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Students concerned about what entry price increases mean for National Parks access

A view from the top of Angel’s Landing looks over Zion National Park in September 2015. Some students at Westminster College are concerned that the increased entrance price for National Park Service (NPS) passes, including at Zion, may make it more difficult for those from lower socioeconomic groups to enjoy the nation’s federal lands. (Photo by Berin Klawiter)

A view from the top of Angel’s Landing looks over Zion National Park in September 2015. Some students at Westminster College are concerned that the increased entrance price for National Park Service (NPS) passes, including at Zion, may make it more difficult for those from lower socioeconomic groups to enjoy the nation’s federal lands. (Photo by Berin Klawiter)

 

Some students at Westminster College are concerned about the increased entrance price for National Park Service (NPS) passes — which they said may make it more difficult for those from lower socioeconomic groups to enjoy the nation’s federal lands.

The entrance fees at certain national parks, including four of the five parks in Utah, had previously cost $25 or $30 to enter but will now cost $70 in an effort to address maintenance backlog, according to the NPS.

Anna Marno, a sophomore public health major who visits the parks several times a year, said she understands the need for the National Park Service to have a sustainable income to help with preservation but wishes there was a better way.

“I think it’s really important to have funds to maintain the parks,” she said. “But at the same time, I think that it’s pretty sad that the increase in price will limit accessibility to a number of potential visitors.”

The entrance fee increases will come to Bryce, Zion, Arches and Canyonlands, which some said will negatively impact Westminster students who frequently visit the parks during the college’s breaks and in their spare time.

Senior environmental studies major Zoe Zeerip also said the money shouldn’t come from visitors’ pockets.

“Raising the price for daily passes counteracts the point of the national parks being accessible for all and really discourages the use of them,” she said.

Arches National Park, located in Southern Utah, is famous for its more than 2,000 natural stone arches, pictured here in October 2016. The entrance fee increases will come to Bryce, Zion, Arches and Canyonlands, which some said will negatively impact Westminster students who frequently visit the parks during the college’s breaks and in their spare time. (Photo by Berin Klawiter)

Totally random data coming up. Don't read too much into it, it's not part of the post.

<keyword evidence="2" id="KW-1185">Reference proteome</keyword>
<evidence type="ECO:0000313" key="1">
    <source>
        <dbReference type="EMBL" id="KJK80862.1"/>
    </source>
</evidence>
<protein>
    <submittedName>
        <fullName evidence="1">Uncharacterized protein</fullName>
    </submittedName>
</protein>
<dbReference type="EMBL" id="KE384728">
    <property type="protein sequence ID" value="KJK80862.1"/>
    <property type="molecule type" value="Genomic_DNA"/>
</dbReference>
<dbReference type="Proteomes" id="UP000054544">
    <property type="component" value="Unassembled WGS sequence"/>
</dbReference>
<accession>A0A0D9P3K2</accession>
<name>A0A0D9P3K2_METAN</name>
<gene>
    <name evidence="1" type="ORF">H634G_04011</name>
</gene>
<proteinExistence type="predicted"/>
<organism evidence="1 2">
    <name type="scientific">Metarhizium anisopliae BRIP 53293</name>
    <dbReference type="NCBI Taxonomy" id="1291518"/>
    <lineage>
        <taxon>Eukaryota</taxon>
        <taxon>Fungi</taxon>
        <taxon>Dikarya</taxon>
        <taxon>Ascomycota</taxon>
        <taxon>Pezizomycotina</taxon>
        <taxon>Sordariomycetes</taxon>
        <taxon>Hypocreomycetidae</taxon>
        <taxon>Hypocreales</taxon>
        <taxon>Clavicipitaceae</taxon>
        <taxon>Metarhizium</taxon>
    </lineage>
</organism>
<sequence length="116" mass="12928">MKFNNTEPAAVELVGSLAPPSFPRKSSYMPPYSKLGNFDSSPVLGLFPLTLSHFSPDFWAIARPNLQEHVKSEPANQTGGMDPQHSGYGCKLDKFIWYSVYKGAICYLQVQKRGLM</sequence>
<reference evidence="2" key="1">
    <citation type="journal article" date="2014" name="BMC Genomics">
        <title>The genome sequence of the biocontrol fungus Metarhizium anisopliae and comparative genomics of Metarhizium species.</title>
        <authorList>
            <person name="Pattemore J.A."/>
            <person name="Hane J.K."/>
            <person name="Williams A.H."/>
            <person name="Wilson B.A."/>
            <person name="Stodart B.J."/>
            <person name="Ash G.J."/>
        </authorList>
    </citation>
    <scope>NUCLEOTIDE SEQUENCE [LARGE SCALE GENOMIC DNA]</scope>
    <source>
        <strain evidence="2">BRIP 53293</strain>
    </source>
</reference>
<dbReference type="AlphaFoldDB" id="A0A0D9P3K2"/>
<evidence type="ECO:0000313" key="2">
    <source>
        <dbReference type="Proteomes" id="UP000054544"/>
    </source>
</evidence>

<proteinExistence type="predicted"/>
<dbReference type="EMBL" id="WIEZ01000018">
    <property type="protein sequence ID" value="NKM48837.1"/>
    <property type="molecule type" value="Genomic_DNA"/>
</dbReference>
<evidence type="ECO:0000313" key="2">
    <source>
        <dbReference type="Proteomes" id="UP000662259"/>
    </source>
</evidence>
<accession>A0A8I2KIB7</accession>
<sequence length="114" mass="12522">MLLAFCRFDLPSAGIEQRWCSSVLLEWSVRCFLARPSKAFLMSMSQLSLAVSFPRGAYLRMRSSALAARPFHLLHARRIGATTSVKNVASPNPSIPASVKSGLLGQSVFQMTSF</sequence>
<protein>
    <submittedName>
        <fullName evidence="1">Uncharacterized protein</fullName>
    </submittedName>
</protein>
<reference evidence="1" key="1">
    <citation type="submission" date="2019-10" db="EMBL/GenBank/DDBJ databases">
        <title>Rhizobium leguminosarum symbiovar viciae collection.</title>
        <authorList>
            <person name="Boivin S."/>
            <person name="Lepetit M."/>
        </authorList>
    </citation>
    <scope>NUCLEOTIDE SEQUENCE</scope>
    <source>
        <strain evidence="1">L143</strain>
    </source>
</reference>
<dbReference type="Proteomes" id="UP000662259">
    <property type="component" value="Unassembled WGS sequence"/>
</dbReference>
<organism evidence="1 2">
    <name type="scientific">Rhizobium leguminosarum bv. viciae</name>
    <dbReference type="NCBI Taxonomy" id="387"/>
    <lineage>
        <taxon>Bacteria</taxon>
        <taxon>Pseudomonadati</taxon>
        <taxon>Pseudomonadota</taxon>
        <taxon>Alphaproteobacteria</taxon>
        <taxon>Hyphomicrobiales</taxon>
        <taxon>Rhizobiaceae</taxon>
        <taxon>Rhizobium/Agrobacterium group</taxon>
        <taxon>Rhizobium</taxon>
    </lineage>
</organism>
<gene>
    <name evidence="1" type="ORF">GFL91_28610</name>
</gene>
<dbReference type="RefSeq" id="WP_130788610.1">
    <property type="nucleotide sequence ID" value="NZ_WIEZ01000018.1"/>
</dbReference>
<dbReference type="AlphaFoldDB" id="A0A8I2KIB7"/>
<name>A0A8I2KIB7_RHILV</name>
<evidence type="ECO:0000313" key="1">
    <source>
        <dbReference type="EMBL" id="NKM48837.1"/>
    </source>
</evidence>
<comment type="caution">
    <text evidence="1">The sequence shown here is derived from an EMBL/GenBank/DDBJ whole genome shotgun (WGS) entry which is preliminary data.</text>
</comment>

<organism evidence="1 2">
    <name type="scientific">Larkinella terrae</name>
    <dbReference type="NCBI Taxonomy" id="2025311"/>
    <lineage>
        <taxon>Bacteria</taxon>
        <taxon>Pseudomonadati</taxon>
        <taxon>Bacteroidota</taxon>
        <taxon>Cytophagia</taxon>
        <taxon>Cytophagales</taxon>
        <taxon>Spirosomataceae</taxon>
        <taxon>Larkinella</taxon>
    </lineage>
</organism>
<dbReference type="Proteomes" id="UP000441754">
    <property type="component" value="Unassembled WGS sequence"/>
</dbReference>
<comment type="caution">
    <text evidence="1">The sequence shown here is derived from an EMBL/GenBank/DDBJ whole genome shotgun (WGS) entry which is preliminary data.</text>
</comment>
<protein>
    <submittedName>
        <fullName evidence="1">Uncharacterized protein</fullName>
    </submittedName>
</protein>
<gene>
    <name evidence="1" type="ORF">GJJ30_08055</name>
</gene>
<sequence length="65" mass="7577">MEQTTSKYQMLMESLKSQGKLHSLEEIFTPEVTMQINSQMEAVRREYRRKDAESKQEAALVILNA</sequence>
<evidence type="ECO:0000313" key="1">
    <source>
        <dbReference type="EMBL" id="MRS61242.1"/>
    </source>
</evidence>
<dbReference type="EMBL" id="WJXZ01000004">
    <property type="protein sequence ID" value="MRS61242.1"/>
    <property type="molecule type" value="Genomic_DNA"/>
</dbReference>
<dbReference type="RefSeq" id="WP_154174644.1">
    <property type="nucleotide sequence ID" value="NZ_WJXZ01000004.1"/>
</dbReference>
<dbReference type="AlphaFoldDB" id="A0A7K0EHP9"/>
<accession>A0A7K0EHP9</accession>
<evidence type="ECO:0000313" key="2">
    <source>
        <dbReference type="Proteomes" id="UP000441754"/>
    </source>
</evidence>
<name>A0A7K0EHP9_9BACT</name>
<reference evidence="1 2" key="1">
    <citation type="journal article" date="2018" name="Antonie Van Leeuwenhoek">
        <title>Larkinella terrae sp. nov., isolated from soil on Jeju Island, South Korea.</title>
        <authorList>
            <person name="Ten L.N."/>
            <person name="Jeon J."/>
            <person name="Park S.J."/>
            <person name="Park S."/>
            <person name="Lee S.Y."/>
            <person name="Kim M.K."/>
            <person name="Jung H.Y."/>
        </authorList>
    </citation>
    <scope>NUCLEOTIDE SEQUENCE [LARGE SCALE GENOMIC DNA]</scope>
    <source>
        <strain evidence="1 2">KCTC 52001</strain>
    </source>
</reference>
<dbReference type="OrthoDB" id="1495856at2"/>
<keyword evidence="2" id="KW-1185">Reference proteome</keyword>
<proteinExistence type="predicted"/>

Arches National Park, located in Southern Utah, is famous for its more than 2,000 natural stone arches, pictured here in October 2016. The entrance fee increases will come to Bryce, Zion, Arches and Canyonlands, which some said will negatively impact Westminster students who frequently visit the parks during the college’s breaks and in their spare time. (Photo by Berin Klawiter)

 

The parks are a public entity, Zeerip said, and she thinks it’s a shame that those with little income security may not be able to use them. She herself has visited 19 national parks, which she said hold a rich history for the United States.

“Its invaluable to have land that everyone can access and see world wonders,” she said, adding that the price increase will affect the number of parks she’s able to visit.

Some students said they think the increased prices are unreasonable, but said they’ll still pay more to enter.

“I don’t really mind paying for the pass because I think visiting parks are really important,”  Marno said.

One solution for students who know they’re going to visit multiple national parks in a year is to buy an annual parks pass, which costs $80 and offers unlimited access to any of the parks in the United States, according to the NPS website.

Theo Davis, a junior neuroscience major who also visits parks frequently to hike, said he will likely buy an annual parks pass in the future instead of spending $70 to enter one.

“I visit parks enough that the extra $10 is worth it,” he said. “Purchasing an annual pass is a way to incentivize myself to get outdoors and explore the beautiful area around us right now.”

But Zeerip said she may opt instead to enjoy the outdoors elsewhere.

“I know I am not willing to spend $15 a day to go hike, let alone $30 when I can go to Bureau of Land Management land and do it for free,” she said.

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